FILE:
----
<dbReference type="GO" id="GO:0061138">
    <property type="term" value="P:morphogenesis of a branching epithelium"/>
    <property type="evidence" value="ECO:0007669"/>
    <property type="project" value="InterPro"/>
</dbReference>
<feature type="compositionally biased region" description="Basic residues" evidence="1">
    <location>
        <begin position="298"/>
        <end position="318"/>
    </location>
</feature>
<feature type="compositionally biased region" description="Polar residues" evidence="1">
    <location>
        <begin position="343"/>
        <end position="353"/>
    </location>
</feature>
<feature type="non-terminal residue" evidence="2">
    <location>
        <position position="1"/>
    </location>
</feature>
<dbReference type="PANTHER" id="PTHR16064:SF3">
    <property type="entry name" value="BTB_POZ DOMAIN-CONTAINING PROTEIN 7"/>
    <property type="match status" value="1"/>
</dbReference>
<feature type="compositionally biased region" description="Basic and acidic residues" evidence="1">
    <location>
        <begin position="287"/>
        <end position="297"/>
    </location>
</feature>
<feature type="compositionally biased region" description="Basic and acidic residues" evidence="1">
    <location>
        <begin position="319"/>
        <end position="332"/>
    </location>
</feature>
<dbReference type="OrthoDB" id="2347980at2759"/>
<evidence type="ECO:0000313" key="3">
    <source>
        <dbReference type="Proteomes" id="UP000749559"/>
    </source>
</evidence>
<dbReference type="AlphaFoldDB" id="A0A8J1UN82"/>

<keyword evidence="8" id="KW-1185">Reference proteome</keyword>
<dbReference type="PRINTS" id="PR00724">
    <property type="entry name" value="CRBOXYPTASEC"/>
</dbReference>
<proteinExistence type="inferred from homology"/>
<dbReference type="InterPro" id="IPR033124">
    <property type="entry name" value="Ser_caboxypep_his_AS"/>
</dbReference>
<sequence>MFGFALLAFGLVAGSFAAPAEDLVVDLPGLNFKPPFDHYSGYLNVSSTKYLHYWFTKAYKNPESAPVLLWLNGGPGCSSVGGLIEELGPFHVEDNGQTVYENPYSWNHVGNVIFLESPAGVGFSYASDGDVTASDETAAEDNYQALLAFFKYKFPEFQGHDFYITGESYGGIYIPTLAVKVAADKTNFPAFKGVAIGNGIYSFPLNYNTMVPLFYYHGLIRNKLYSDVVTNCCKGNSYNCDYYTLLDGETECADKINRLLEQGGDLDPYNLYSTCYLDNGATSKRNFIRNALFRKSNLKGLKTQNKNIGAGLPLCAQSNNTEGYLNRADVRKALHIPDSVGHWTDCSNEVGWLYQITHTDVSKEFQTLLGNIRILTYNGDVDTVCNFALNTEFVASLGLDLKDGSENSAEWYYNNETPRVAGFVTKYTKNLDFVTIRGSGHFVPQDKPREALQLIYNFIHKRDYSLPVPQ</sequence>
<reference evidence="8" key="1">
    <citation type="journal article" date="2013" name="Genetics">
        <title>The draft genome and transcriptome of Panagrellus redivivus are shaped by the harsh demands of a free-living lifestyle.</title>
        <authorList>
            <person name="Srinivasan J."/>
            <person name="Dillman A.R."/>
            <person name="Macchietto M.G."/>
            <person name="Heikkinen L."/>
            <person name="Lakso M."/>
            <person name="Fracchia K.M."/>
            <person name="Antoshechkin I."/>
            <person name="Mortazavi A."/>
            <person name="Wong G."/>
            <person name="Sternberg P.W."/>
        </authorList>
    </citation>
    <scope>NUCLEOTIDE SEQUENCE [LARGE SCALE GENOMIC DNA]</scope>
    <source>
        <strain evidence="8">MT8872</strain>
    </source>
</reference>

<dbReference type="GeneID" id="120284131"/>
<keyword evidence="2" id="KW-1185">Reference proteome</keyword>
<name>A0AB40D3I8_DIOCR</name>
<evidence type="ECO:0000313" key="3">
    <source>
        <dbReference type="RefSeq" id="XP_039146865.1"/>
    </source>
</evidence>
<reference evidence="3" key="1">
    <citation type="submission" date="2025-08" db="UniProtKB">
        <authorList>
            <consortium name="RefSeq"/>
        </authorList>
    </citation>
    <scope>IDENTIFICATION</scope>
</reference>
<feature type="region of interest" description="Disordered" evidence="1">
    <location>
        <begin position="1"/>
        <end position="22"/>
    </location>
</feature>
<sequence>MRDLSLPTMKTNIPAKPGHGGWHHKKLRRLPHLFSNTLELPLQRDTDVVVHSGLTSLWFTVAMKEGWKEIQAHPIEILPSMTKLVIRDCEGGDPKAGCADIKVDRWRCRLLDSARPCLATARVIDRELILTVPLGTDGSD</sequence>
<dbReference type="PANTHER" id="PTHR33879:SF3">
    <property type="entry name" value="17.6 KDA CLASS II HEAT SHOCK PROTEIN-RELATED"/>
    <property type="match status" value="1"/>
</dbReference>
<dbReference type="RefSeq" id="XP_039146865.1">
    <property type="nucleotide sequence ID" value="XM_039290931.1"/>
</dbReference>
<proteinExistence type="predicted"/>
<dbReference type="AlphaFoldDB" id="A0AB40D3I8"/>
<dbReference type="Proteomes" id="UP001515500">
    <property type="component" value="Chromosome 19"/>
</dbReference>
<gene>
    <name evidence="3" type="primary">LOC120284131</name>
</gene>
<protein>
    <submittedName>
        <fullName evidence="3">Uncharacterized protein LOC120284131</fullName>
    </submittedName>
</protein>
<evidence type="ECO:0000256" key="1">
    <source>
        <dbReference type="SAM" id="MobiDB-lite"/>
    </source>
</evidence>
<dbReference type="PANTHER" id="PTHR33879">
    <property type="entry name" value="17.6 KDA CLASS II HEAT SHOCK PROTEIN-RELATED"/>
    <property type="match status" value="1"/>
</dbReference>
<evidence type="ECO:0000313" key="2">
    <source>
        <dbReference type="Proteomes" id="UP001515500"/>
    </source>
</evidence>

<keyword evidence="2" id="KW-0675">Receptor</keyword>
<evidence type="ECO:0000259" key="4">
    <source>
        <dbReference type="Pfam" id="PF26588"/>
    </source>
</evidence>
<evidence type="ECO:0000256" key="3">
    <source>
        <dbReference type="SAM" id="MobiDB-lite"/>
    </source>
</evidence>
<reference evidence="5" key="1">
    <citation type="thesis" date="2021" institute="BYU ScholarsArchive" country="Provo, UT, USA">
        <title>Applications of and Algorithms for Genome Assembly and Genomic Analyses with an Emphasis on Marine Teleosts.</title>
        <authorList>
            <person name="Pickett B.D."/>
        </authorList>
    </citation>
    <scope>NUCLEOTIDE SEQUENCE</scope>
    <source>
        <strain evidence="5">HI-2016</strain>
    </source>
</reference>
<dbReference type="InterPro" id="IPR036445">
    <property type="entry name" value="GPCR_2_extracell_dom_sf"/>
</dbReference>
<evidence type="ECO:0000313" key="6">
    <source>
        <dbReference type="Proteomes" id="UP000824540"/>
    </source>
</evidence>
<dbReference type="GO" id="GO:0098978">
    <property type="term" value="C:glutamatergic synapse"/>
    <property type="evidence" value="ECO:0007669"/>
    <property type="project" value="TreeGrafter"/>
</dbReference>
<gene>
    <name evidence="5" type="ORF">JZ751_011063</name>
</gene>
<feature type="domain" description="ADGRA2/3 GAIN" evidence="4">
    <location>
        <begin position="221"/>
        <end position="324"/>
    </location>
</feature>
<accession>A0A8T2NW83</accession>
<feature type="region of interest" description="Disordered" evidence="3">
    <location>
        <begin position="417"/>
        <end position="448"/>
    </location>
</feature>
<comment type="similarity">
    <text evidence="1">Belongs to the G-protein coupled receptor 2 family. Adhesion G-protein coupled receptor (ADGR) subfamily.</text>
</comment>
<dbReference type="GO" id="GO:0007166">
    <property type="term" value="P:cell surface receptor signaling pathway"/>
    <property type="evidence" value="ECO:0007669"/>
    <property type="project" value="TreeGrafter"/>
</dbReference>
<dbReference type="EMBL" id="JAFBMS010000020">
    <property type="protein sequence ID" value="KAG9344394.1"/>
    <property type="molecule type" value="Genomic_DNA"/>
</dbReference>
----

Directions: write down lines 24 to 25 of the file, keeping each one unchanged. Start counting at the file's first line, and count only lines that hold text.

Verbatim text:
    <property type="entry name" value="BTB_POZ DOMAIN-CONTAINING PROTEIN 7"/>
    <property type="match status" value="1"/>